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4 February 2018


For anybody interested in studying traditional jazz, 'Big House Blues', composed by Duke Ellington in 1930, is a good illustration of what makes the music endlessly fascinating and interesting.

For a start, like plenty of other pieces from our standard repertoire, it has two sections of which one is in a major key (in this case Eb) and the other in the related minor key (C minor).

Next, it reminds us that not all tunes in the 1920s and 1930s were structured in 12-bar or 32-bar formats. In fact, the first theme (Section A - see below) consists of 20 bars. Other examples of 20-bar tunes from our early repertoire are After You've GoneOh You Beautiful DollThe Darktown Strutters BallI Guess I'll Have To Change My PlanKeeping Out of Mischief NowYou've Got the Right Key but the Wrong KeyholeYou Got Me Crying Againand Papa De Da Da.

The tune uses riffs – again typical of our music – and they are unusually pretty and rhythmically interesting. Note what happens in bars 17 and 18 of the A section, for example. 

It is possible to go straight from section A into section B , though bands with a piano often get the pianist to play a four-bar link between the two, just as Ellington did.

Now look at the second theme - section B – in the key of C minor. It has a 32-bar AABA structure, again using a pretty, dramatic riff for the A sections. The middle eight has its own striking, defiant melody ending with a powerful use of the G7 chord.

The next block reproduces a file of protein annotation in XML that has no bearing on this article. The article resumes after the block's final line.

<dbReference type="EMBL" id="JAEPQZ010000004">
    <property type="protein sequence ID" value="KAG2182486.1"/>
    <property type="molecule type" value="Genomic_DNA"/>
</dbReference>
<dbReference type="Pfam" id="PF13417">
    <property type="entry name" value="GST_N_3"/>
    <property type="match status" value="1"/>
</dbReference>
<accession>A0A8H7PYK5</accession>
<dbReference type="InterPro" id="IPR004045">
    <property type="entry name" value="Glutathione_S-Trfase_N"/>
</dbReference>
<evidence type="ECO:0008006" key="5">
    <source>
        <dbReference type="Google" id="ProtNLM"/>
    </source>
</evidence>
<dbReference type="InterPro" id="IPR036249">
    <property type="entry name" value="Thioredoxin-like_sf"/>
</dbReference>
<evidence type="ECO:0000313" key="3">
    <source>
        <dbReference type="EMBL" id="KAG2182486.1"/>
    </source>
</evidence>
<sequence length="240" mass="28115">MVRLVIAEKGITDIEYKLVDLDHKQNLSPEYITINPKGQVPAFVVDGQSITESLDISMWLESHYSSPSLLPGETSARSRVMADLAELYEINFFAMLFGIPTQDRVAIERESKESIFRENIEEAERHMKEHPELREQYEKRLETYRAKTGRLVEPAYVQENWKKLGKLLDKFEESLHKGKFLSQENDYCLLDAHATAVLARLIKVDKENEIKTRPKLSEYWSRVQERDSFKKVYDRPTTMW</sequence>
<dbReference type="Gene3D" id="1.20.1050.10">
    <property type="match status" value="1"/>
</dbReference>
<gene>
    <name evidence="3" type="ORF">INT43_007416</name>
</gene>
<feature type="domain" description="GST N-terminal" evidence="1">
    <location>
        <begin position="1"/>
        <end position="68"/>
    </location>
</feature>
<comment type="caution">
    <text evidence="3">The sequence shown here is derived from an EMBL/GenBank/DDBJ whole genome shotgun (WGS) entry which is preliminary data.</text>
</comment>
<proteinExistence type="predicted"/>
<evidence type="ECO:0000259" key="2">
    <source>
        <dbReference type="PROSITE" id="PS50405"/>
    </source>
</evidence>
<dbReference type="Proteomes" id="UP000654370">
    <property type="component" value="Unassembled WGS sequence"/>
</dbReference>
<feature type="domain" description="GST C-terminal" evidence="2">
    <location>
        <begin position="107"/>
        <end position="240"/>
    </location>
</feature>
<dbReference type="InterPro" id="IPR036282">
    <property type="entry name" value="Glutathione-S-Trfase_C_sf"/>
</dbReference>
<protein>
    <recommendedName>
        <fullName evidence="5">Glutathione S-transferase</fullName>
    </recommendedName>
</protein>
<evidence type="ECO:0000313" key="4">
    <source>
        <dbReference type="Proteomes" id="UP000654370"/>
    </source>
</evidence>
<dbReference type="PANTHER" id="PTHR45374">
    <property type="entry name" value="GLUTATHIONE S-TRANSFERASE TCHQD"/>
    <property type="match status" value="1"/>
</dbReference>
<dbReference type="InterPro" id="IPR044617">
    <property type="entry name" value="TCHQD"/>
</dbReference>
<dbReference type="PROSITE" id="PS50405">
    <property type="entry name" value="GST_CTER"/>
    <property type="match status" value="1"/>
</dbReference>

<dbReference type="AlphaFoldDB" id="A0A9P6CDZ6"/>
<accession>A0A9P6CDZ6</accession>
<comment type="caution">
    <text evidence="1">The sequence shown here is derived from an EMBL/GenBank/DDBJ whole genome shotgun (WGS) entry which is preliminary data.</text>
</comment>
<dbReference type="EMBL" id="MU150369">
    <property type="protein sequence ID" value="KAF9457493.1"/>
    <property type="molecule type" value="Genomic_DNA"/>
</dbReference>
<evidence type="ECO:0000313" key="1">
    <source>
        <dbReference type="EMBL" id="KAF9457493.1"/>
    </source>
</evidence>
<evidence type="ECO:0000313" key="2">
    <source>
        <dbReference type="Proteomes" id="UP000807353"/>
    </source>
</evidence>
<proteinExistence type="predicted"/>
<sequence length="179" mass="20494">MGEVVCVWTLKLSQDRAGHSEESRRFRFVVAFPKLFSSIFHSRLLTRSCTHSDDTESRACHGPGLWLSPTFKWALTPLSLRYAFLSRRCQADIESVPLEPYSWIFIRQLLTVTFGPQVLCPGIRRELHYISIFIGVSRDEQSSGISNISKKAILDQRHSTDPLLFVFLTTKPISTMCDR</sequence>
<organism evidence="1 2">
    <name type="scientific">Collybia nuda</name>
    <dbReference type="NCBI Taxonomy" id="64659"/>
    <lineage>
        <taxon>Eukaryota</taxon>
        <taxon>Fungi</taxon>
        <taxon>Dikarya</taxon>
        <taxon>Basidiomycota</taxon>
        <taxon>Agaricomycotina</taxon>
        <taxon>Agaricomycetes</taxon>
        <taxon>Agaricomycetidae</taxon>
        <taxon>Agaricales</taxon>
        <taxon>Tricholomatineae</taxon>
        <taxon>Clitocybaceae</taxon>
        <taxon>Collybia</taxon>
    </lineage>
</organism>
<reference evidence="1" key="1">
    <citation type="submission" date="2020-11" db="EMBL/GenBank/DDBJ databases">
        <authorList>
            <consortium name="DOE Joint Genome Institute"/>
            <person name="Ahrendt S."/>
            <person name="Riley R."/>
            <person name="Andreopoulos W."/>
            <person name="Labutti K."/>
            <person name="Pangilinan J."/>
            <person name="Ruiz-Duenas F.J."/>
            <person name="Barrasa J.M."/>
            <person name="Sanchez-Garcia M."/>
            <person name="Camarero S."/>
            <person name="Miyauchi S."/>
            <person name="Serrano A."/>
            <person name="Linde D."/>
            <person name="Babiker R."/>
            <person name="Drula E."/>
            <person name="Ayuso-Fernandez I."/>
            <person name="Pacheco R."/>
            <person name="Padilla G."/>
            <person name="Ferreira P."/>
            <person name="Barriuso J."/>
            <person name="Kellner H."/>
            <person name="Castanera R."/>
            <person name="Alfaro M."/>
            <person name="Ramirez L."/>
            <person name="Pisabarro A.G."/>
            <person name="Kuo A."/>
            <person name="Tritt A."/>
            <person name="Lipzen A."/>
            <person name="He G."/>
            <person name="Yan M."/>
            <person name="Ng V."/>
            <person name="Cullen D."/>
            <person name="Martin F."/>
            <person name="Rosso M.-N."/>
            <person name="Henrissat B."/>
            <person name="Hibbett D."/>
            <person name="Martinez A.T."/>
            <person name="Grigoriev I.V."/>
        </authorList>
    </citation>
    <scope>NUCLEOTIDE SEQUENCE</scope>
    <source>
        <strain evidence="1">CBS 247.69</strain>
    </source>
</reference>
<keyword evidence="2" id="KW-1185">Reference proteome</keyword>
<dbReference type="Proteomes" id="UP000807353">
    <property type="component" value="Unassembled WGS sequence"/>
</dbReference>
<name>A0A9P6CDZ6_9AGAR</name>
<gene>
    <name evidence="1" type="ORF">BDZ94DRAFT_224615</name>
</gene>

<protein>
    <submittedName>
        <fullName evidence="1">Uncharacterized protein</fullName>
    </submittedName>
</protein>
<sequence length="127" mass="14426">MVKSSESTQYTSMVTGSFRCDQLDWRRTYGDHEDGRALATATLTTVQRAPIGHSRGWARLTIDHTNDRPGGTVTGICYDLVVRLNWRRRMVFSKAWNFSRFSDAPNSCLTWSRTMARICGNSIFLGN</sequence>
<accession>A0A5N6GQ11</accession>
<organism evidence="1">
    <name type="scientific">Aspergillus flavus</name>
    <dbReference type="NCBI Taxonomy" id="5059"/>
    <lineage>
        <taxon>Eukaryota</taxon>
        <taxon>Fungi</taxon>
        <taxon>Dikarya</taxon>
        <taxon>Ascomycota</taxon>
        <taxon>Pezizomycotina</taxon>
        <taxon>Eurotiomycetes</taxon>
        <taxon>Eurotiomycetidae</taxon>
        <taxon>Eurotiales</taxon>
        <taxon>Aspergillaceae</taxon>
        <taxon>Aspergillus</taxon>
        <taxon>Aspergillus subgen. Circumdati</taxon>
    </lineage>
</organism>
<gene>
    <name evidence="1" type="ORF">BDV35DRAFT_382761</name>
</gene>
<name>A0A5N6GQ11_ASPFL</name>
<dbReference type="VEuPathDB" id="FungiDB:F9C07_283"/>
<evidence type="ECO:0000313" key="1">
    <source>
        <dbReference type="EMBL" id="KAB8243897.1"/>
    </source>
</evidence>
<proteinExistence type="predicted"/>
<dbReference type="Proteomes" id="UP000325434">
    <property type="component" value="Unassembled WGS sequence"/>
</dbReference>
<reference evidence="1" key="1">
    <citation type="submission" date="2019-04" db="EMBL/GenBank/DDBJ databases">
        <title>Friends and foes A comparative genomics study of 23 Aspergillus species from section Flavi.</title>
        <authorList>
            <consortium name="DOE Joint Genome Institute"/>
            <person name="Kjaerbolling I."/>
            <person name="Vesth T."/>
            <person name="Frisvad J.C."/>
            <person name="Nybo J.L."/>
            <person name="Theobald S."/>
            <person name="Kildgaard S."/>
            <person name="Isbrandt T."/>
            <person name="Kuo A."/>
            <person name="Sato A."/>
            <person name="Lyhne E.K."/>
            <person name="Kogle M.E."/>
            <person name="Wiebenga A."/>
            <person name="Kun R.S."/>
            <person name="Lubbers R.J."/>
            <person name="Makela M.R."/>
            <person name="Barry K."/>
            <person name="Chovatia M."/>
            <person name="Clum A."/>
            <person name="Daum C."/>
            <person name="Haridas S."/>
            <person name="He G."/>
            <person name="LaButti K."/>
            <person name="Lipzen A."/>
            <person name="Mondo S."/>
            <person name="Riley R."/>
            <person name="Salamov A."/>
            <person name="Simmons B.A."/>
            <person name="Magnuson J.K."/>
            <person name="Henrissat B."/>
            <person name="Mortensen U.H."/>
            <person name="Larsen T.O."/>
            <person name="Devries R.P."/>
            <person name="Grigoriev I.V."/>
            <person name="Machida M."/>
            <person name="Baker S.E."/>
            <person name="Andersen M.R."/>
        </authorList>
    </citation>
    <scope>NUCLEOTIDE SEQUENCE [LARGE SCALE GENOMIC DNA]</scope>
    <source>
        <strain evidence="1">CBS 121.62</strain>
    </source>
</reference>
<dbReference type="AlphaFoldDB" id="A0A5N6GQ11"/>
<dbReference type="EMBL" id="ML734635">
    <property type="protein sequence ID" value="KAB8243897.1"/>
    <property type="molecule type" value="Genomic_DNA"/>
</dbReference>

Improvisations are normally played on this B section and they can be very dramatic. The melody and the minor key lend themselves to growling, muted work, for example. Actually, the chord sequence is much simpler than it sounds: it is possible for a musician of average ability to produce something quite impressive from this material. I think that is why it is popular with trumpet and trombone players.

I have heard some bands also introducing a 12-bar blues chorus in Eb, and using this for improvisations. I think that spoils the overall impact of all the minor chord stuff. Ellington himself didn't do it in 1930, so why should we?

A very good way to end the tune is to play Section A again, with those bars 17 to 18 sustaining the drama and bar 20  bringing the piece to a striking sudden halt.

You can hear the tune being played by Ellington himself BY CLICKING HERE. And you may watch a band playing the piece in 2008 BY CLICKING HERE.


The book 'Playing Traditional Jazz' by Pops Coffee is available from Amazon.